“It’s Arts Play” – Educating through Arts

Reference from “It’s Arts Play”, by Judith Dinham & Beryl Chalk,
(page 298, Part 2: Educating through the Arts)

Framework for Guided Viewing, Listening and Review

“The world of art is full of wondrous artworks and artistic traditions that enlarge children’s understanding of the world and the nature of human expression, endeavor and achievement. You have an important role to play in guiding children to thoughtfully consider such artworks in terms of how they are made, the story they tell, how this relates to the context of their making and children’s own life experiences, and how children feel about the artwork.

When children are encouraged to talk about the story within the painting, film, theatrical performance, music, or dance, they gain a deeper connection to the story, a richer understanding of the situation and a degree of empathy as they put themselves in someone else’s shoes (Barrs, Barton & Booth, 2012). The idea of talking about artwork can also apply to their own art-making experiences and the stories they are telling through their artistic creations.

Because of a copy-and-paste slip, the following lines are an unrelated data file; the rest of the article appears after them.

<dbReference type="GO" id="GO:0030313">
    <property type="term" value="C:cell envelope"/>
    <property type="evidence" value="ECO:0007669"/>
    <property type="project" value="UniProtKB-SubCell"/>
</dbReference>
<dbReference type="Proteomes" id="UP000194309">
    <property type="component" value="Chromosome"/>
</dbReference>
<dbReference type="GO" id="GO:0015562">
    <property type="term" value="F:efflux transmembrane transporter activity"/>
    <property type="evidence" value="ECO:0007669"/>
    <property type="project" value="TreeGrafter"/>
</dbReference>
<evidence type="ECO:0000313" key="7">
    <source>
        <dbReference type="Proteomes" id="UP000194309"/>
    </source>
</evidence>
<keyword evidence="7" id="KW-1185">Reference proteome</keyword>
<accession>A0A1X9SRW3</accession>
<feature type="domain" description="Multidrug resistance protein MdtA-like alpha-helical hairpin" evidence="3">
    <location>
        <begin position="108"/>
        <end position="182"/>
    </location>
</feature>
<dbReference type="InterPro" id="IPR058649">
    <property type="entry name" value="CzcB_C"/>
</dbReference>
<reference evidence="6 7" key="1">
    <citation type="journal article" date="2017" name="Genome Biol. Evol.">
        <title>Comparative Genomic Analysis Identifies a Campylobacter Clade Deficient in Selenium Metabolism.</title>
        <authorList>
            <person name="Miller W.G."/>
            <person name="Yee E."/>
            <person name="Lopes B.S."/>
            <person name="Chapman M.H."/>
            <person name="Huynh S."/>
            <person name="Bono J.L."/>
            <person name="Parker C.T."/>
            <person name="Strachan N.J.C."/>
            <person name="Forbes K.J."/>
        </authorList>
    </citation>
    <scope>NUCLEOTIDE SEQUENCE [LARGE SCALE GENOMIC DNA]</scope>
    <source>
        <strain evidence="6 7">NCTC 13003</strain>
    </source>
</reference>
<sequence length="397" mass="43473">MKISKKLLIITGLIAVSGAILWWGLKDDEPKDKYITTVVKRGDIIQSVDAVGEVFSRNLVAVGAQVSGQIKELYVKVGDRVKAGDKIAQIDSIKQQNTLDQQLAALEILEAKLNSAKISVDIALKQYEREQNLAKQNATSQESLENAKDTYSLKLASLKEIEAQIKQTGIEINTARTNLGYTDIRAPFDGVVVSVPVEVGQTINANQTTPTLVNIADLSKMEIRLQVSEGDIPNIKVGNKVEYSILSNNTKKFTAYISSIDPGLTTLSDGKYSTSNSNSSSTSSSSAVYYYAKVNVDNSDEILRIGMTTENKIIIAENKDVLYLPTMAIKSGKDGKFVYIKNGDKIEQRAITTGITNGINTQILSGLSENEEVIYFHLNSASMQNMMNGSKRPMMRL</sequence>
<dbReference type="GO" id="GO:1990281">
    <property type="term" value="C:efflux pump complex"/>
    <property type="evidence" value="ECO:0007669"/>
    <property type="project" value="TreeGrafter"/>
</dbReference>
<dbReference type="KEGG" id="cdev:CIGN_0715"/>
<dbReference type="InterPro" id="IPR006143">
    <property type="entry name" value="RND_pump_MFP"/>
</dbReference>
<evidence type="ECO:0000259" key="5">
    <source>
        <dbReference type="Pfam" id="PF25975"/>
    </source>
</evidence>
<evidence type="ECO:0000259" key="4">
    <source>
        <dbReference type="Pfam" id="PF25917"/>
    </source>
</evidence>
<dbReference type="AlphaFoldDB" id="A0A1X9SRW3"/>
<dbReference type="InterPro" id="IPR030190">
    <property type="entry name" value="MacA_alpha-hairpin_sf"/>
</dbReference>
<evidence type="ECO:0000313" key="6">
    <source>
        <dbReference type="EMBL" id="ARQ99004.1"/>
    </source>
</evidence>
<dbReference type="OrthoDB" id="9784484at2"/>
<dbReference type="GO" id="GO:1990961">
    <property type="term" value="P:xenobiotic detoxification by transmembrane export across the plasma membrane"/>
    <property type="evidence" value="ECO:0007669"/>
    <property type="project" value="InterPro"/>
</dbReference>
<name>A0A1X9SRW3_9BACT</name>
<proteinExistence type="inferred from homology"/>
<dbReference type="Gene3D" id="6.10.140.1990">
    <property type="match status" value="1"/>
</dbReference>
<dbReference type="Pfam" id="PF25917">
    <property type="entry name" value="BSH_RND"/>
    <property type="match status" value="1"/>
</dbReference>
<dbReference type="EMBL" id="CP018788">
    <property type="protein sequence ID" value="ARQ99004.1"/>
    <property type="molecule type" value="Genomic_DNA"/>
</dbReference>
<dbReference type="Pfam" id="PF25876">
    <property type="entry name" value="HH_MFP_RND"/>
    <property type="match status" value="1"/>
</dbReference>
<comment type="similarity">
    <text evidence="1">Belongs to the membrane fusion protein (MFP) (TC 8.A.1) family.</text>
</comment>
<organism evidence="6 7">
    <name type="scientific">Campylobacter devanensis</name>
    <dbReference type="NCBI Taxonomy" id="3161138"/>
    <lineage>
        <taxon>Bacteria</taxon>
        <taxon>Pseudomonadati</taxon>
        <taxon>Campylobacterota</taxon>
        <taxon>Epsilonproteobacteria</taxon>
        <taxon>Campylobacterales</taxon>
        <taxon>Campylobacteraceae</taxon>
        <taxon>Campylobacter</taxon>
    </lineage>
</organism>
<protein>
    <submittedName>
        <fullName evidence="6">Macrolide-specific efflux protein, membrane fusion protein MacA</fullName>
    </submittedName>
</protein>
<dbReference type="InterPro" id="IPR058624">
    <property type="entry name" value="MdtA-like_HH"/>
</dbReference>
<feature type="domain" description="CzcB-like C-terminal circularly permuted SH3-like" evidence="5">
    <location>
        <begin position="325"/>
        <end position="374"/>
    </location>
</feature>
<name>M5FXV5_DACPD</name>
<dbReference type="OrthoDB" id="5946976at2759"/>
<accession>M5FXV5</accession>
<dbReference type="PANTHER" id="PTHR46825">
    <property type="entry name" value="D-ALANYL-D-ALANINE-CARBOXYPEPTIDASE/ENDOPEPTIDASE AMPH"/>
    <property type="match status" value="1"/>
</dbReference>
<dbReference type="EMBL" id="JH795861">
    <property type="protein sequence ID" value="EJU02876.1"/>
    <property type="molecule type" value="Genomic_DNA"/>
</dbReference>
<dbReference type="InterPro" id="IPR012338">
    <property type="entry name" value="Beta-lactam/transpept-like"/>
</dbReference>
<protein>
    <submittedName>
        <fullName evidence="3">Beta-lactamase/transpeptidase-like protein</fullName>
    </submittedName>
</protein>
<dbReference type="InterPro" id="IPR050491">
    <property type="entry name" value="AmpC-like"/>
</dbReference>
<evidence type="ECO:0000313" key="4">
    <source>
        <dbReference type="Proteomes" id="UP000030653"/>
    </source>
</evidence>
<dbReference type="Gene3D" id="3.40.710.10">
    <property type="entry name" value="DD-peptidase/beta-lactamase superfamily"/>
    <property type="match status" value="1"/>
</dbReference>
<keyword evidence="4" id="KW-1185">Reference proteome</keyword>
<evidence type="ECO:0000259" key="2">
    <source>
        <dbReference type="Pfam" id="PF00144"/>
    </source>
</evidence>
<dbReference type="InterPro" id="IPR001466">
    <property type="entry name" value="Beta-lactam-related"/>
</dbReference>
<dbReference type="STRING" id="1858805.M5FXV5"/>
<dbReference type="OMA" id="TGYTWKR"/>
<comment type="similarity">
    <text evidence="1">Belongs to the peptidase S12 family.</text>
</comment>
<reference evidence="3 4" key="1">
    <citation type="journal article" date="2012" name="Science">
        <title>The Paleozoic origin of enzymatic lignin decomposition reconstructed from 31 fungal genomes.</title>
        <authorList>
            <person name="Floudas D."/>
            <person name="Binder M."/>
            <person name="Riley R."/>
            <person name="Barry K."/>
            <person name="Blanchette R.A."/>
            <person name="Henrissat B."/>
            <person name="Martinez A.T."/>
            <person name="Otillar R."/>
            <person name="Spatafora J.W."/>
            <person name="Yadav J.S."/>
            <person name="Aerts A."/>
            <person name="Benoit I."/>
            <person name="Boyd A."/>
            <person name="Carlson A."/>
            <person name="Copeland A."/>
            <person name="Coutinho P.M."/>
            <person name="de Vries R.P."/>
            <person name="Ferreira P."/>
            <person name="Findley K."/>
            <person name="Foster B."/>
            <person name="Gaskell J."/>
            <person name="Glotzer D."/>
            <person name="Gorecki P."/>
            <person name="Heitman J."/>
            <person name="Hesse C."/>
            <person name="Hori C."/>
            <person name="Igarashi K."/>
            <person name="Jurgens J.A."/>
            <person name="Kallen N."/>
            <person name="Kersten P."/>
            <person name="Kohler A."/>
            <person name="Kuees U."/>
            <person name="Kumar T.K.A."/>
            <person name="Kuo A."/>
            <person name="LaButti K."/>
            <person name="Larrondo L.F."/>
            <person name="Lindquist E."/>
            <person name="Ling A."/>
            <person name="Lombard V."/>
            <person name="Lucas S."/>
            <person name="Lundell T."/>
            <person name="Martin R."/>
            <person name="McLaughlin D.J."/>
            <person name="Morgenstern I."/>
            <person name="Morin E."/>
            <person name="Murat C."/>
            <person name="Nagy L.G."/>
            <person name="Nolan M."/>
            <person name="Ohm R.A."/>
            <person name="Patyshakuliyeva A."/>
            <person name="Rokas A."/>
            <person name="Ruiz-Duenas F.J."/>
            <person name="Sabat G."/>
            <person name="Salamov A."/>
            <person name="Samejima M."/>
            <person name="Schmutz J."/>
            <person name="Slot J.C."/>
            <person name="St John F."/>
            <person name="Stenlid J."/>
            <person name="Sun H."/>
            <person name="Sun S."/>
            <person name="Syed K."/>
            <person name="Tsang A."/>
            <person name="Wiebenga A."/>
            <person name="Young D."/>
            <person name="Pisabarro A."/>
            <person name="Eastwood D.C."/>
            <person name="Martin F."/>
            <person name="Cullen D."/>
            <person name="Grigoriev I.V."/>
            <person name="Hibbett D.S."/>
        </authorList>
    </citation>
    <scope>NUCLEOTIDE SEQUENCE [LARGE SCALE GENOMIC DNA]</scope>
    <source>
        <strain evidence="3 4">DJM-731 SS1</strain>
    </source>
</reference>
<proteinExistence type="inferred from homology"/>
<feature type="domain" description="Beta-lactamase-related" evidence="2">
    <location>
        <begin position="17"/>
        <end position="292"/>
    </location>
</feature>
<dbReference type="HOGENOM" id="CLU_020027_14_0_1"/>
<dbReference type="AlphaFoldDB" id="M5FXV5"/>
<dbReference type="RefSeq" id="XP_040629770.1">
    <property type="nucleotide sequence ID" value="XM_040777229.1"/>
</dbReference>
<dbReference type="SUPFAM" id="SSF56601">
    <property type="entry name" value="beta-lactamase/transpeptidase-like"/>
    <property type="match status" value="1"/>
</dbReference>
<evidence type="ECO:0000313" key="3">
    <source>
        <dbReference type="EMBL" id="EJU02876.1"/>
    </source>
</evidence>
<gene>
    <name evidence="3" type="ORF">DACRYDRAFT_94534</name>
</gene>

Children in small group discussion about an issue / event.

In a discursive model where children talk about their responses to artworks, the discussion can be teacher-led but equally, children can be organized into small groups to think together (Barrs, Barton & Booth, 2012, p.13). These explorations are conversational and designed to draw children into thinking about the artwork (Bell, 2012). A simple guiding principle offered by Aidan Chambers (2011) in his book “Tell Me (Children, Reading and Talking)” is to avoid the direct question and instead invite children to share their experiences and observations around the four aspects of likes, dislikes, puzzles and patterns. Using this approach, children’s experiences and observations are given prominence and reflective thinking is promoted. Since children’s views are not right or wrong the veracity of their thoughts is validated and this helps develop children’s confidence in articulating them

While children’s views are not right or wrong they can be informed views, grounded in careful contemplation and consideration, or superficial ones. The role of the educator is to use the principles of critical review (critical thinking) to ask questions that help sustain the conversation and encourage children to think beyond a superficial response and to consider deeper issues (Bell, 2012)”

Children Council discussion about Social Dynamic issue in session
%d bloggers like this: